Implementations of the above aspect may further include one or more of the following. The memory can be implemented using a TFT process technology that contains one or more of replaceable Fuses, Anti-fuses and SRAM elements. The process implementation is possible with any process technology where EPROM, EEPROM, Flash, Ferro-Electric or any other programmable element is vertically integrated.
In a second aspect, a multi-dimensional semiconductor device includes a first module layer having a plurality of circuit blocks formed on a first plane; and a second module layer formed on a second plane, including a plurality of configuration circuits formed to control a portion of the circuit blocks.
In a third aspect, a system includes a processor; data storage devices coupled to the processor; and a three-dimensional semiconductor device coupled to the processor, the 3D semiconductor device having a first module layer having a plurality of circuit blocks formed on a first plane and a second module layer formed on a second plane, including a plurality of configuration circuits formed to control a portion of the circuit blocks.
In a fourth aspect, a multi-dimensional semiconductor device includes a plurality of circuit blocks formed on a substrate; and a plurality of configuration circuits formed substantially above the substrate to control at least one circuit block.
Implementation of the fourth aspect may include one or more of the following. The configuration circuit includes a predetermined conductive pattern to control the circuit blocks. The configuration circuits can be memory elements with one device selected from the following: diode, transistor, thin film device, thin film resistor, thin film capacitor, thin film transistor (TFT). The memory element can be selected from the group consisting of volatile or non volatile memory elements. The memory element can also be selected from a group of fuse links, antifuse capacitors, SRAM cells, DRAM cells, metal optional links, EPROM cells, EEPROM cells, flash cells, and ferro-electric elements.
Implementations of the above aspects may include one or more of the following. The IC product is re-programmable in its initial stage with turnkey conversion to an ASIC. The IC has the end ASIC cost structure and FPGA re-programmability. The IC product offering occurs in two phases: the first stage is a generic FPGA that has re-programmability containing a programmable module, and the second stage is an ASIC with the entire programmable module replaced by 1 to 2 customized hard-wire masks.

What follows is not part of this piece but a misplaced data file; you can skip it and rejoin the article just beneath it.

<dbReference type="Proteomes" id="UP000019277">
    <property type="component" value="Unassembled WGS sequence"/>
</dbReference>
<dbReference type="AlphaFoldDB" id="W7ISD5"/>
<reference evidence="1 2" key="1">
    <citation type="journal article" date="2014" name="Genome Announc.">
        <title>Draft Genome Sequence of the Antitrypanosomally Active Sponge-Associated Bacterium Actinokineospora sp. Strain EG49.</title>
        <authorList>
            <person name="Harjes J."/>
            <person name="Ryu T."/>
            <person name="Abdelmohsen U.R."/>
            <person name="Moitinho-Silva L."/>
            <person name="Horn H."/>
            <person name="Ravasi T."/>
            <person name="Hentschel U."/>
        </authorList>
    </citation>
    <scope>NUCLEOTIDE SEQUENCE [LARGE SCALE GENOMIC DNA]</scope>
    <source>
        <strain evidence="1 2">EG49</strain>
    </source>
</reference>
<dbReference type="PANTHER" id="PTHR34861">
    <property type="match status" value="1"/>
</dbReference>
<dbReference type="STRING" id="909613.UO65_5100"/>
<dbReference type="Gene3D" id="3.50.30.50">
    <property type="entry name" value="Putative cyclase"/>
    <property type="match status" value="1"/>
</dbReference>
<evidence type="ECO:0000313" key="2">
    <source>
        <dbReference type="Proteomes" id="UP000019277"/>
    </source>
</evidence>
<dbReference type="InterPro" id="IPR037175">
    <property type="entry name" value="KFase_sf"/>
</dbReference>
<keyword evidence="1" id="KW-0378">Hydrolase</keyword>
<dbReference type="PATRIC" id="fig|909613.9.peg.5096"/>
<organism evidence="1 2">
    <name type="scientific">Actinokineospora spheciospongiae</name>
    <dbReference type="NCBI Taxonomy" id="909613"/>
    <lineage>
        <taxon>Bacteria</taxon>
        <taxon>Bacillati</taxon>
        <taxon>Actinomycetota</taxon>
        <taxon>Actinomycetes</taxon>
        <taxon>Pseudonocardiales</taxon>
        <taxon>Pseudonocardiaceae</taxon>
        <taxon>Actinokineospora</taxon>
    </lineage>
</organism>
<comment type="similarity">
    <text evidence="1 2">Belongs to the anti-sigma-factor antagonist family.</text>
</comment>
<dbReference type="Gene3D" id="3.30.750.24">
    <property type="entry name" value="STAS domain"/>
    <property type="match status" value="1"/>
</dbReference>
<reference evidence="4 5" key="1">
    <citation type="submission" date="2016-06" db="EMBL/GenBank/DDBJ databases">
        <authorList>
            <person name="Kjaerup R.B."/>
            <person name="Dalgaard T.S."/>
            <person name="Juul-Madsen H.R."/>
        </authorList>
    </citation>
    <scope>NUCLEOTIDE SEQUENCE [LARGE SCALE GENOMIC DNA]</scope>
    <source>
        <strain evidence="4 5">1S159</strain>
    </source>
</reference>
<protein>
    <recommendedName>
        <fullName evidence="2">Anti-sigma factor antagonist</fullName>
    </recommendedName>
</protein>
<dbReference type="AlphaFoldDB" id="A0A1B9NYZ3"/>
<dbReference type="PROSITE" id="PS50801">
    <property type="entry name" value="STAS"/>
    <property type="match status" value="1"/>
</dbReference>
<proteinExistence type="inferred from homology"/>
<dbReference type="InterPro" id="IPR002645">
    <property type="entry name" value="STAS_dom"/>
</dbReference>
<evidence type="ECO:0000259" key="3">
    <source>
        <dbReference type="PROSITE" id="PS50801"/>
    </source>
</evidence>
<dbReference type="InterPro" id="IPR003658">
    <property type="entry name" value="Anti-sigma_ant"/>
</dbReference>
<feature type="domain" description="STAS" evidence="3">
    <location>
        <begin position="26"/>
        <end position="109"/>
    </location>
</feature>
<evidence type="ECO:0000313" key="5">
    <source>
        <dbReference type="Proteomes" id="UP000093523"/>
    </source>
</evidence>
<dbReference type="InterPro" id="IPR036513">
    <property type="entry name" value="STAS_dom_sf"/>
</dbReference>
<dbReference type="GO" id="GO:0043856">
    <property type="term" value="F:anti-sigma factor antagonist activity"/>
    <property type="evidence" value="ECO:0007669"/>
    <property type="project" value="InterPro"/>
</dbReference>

A series product families can be provided with a modularized programmable element in an FPGA version followed by a turnkey custom ASIC with the same base die with 1-2 custom masks. The vertically integrated programmable module does not consume valuable silicon real estate of a base die. Furthermore, the design and layout of these product families adhere to removable module concept: ensuring the functionality and timing of the product in its FPGA and ASIC canonicals. These IC products can replace existing PLD and FPGA products and compete with existing Gate Arrays and ASIC's in cost and performance.
Advantages of the IC may include one or more of the following. An easy turnkey customization of an ASIC from an original smaller PLD or FPGA would greatly enhance time to market, performance, low cost and better reliability.
In the following detailed description of the invention, reference is made to the accompanying drawings which form a part hereof, and in which is shown, by way of illustration, specific embodiments in which the invention may be practiced. These embodiments are described in sufficient detail to enable those skilled in the art to practice the invention. Other embodiments may be utilized and structural, logical, and electrical changes may be made without departing from the scope of the present invention.